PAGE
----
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MAKUHARI, JAPAN: Boys try out the new Dreamcast video game consoles from Sega at the 10th anniversary of the new generation world hobby fair in Makuhari, Chiba Prefecture 12 June 1999. Japan's leading 21 hobby makers attended the two-day event. (ELECTRONIC IMAGE) AFP PHOTO/Kazuhiro NOGI (Photo credit should read KAZUHIRO NOGI/AFP via Getty Images)

It’s (still) thinking: SEGA eyeing reboots to Dreamcast era hits Crazy Taxi, Jet Set Radio, Space Channel 5

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May 13, 2021, 4:02 PM EDT

The SEGA Dreamcast’s turn-of-the-century demise may not necessarily have been the end of some of the iconic game franchises that went defunct when SEGA’s final home console did. In the wake of the company’s latest investor notes, reports are swirling that Dreamcast gaming greats like Crazy Taxi, Jet Set Radio, and several more could soon see current-gen reboots — a move that would no doubt tap more than two decades’ worth of pent-up fan nostalgia.

SEGA’s recent financial presentation (viewable via SEGASammy) features a slide in which the company lays out a possible road map for future “Utilization of IP Assets,” including dormant game franchises that haven’t seen significant releases since the Dreamcast left the console market in 2001. It’s a ripe-for-revival list for sure, zeroing in on 12 game titles that look like a warp-speed drive down Crazy Taxi memory lane.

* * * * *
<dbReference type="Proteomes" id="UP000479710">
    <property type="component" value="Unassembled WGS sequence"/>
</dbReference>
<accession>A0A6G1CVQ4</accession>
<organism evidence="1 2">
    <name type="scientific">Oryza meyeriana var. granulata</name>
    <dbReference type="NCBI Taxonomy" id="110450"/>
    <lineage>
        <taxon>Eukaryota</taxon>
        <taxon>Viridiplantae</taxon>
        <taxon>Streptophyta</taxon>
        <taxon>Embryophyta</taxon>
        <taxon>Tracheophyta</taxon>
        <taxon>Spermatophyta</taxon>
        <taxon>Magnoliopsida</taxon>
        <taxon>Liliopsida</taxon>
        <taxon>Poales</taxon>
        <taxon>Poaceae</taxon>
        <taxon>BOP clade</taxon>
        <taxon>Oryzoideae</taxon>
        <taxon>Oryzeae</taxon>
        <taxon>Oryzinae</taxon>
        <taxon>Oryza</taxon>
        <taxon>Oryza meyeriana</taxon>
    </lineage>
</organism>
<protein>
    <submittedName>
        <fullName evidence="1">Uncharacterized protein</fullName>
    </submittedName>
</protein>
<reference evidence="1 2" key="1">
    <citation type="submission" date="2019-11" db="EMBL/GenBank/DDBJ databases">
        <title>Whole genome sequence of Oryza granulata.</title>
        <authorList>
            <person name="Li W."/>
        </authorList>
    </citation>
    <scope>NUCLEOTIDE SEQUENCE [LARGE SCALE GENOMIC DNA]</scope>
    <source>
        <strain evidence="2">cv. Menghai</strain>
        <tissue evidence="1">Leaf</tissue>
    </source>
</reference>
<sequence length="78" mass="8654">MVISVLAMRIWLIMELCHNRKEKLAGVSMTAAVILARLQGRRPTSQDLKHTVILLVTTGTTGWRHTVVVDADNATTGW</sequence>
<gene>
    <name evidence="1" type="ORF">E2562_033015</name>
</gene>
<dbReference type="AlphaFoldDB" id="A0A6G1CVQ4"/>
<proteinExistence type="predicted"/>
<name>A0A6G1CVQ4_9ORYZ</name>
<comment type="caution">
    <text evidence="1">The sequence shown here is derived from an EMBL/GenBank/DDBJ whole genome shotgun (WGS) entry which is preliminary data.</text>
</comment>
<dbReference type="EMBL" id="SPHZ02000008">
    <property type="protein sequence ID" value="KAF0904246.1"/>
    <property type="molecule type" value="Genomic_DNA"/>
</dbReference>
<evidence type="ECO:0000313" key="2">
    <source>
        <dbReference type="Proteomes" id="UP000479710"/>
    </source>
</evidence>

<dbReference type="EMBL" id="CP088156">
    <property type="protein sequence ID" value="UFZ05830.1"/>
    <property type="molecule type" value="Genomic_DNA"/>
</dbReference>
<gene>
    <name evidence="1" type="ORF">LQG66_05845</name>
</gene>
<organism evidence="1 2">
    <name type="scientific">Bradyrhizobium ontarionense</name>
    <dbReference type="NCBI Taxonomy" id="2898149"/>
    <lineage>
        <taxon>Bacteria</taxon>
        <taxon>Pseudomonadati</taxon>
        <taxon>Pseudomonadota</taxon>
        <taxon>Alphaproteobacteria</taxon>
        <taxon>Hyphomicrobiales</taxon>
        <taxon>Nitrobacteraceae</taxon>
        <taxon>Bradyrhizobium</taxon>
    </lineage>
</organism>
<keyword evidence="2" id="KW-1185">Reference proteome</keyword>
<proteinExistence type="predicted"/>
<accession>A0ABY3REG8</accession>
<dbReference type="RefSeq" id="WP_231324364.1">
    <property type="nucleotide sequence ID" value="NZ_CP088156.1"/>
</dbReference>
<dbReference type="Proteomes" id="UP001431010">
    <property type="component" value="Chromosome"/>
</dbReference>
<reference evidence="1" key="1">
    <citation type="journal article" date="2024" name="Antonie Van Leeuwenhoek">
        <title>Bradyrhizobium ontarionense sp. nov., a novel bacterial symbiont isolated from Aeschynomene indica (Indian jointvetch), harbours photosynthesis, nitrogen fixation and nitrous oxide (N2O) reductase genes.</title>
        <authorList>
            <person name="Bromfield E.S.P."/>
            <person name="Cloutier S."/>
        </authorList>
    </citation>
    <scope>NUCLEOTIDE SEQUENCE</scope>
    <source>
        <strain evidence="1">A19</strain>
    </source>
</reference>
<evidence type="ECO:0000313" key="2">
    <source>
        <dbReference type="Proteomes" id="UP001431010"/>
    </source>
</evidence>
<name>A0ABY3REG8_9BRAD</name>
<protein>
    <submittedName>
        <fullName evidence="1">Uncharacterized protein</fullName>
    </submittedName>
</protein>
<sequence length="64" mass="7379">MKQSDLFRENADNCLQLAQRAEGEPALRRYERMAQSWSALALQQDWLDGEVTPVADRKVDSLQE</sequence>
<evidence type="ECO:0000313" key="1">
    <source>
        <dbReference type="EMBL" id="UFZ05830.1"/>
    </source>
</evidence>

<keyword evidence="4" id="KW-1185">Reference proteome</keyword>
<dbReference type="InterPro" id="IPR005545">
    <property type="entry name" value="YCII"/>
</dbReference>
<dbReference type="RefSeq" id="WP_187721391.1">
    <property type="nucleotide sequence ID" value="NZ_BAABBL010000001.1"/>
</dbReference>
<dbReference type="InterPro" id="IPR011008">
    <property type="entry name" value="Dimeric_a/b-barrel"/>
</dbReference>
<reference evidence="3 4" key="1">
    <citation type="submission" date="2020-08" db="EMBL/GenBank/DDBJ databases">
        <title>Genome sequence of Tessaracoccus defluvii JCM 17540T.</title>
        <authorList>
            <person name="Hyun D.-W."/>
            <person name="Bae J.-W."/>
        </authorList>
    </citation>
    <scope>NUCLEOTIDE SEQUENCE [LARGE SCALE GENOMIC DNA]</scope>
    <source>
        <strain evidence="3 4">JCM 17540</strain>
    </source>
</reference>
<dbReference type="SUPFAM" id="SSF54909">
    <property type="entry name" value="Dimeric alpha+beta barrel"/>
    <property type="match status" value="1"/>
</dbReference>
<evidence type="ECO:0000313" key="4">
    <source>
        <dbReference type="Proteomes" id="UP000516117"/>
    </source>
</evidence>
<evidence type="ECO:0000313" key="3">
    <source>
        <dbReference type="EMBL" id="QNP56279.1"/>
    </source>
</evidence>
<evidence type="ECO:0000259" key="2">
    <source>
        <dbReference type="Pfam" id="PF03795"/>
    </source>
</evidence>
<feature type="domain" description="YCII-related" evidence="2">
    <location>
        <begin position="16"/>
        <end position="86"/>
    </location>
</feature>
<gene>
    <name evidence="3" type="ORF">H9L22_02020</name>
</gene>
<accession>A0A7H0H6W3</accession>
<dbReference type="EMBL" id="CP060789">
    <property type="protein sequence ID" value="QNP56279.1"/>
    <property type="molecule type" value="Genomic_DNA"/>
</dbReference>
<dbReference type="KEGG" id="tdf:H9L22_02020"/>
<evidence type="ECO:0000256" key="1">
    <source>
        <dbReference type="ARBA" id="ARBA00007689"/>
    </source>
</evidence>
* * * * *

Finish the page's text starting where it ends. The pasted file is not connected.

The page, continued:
In addition to Crazy Taxi, the following throwback game names also appear on SEGA’s potential-reboot checklist: Jet Set Radio, Space Channel 5, Rez, Panzer Dragoon, NiGHTS, Shinobi, Virtua Fighter, Altered Beast, House of the Dead, Streets of Rage, and Soul Hackers.

As for what SEGA might do with all those sleeping old-school giants, a handy directional arrow on the financial slide points to three possible scenarios: converting the originals to HD via straight remaster, remaking the games to feature the “significant addition of new features while maintaining gameplay of the original game,” or — and this is the most ambitious one by far — rebooting the franchises entirely to “reconstruct…a new game while maintaining look and feel of the world of the IP.”

In addition to cracking open its retro gaming vault, SEGA also is eyeing what it’s describing as the “creation of [a] super game” as a “priority” piece of its profit-making puzzle over the next five years. There’s no early information on what SEGA’s “super game” might be, though the report suggests the goal would be to release it by 2026. The report also mentions a separate “new FPS title at European Studio,” which IGN and other gaming media speculate might point to the untitled, little-known sci-fi shooter that SEGA developer Creative Assembly (the same studio behind Alien: Isolation and the Total War franchise) recently teased as an upcoming “ambitious multiplayer” release.

Whatever plans SEGA may have to bring its trove of retro classics into the modern gaming era, they won’t happen at the expense of Sonic, Persona, Yakuza, and Phantasy Star — big-name SEGA franchises that never fell by the wayside. Instead, the report suggests that the company recognizes the abiding affection its Dreamcast library inspires in fans both old and new…and that it’s aiming to cram them all in the cab for what could be a crash course in gaming history, as Crazy Taxi and its Dreamcast pals find new homes in the current-gen present.